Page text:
The nearly bankrupt US Postal Service is moving ahead with plans to close dozens of mail processing centers, saying it can no longer wait for Congress to decide how to cut postal costs.
Postmaster General Patrick Donahoe says postal operations are simply too big given declining mail volume. The agency will consolidate 140 mail processing centers within the next year, including 48 this August. Most will occur next January and February, after the busy election and holiday mail season.
Another 89 closings would occur in 2014.
"We simply do not have the mail volumes to justify the size and capacity of our current mail processing network. To return to long-term profitability and financial stability while keeping mail affordable, we must match our network to the anticipated workload,” said Mr. Donahoe in a statement. “Our current plan meets our cost reduction goals, ensures seamless and excellent service performance throughout the implementation period, and provides adequate time for our customers to adapt to our network changes."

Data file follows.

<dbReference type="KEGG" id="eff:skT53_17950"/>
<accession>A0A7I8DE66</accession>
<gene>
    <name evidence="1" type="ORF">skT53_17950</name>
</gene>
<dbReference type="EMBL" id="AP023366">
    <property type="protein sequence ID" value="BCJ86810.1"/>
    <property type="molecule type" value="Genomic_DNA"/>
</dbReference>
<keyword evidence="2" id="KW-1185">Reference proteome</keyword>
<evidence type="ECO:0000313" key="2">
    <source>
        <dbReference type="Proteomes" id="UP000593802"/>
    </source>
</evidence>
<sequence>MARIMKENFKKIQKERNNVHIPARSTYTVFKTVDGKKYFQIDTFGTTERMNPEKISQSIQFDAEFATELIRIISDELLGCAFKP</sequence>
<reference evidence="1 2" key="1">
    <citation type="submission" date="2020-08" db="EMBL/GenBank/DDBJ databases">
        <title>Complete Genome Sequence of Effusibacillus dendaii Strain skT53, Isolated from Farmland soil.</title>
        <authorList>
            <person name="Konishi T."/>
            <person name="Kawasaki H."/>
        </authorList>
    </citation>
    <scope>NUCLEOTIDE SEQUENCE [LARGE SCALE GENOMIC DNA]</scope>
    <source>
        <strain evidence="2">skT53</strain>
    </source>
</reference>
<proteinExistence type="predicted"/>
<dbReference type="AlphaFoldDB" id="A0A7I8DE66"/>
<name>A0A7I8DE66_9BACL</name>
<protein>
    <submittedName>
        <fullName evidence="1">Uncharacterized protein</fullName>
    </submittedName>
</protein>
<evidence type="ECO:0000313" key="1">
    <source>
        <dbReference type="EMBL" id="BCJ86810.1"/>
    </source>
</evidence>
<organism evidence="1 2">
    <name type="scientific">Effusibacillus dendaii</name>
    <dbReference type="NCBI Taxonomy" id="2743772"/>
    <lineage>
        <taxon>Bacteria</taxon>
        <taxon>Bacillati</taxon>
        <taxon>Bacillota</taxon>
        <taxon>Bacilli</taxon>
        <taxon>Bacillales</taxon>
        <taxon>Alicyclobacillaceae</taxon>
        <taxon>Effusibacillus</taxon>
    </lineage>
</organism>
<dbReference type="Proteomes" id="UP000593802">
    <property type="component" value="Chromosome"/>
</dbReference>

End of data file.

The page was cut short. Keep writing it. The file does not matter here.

These consolidating activities will reduce the size of the Postal Service workforce by approximately 13,000 employees and, when fully implemented, will generate cost reductions of approximately $1.2 billion annually.
“The Postal Service will be communicating with our customers and employees about these changes in great detail,” said Megan Brennan, chief operating officer of the Postal Service “We will work closely with our customers to ensure there are no surprises as we move forward.”
The Postal Service had previously planned to close 252 mail processing centers beginning this summer but was awaiting congressional action.
With Congress stalled over a bill, the mail agency say it is moving forward, but now over a longer time frame.The Postal Service will release a list of the 140 mail processing plants closing by 3 p.m. Thursday on the USPS website.
Meanwhile, the cities that won't lose their mail processing plants, are breathing a sigh of relief.
For example, the mail processing plant operated by the U.S. Postal Service in White River Junction, Vermont, has dodged a bullet, with the announcement that the facility will remain open, saving 245 jobs.
Sens. Bernie Sanders and Patrick Leahy and U.S. Rep. Peter Welch announced on Thursday that the Postal Service plant, which earlier had been threatened with closure, will remain open under legislation the Vermont delegation championed.
Sanders says keeping the center open also will help ensure good postal service in Vermont.
Sanders also is backing legislation to let the Postal Service become more entrepreneurial. He wants the Postal Service to explore new opportunities to increase business, such as expanding digital services, selling hunting and fishing licenses, making copies, notarizing documents, and cashing checks. That measure is pending in the House.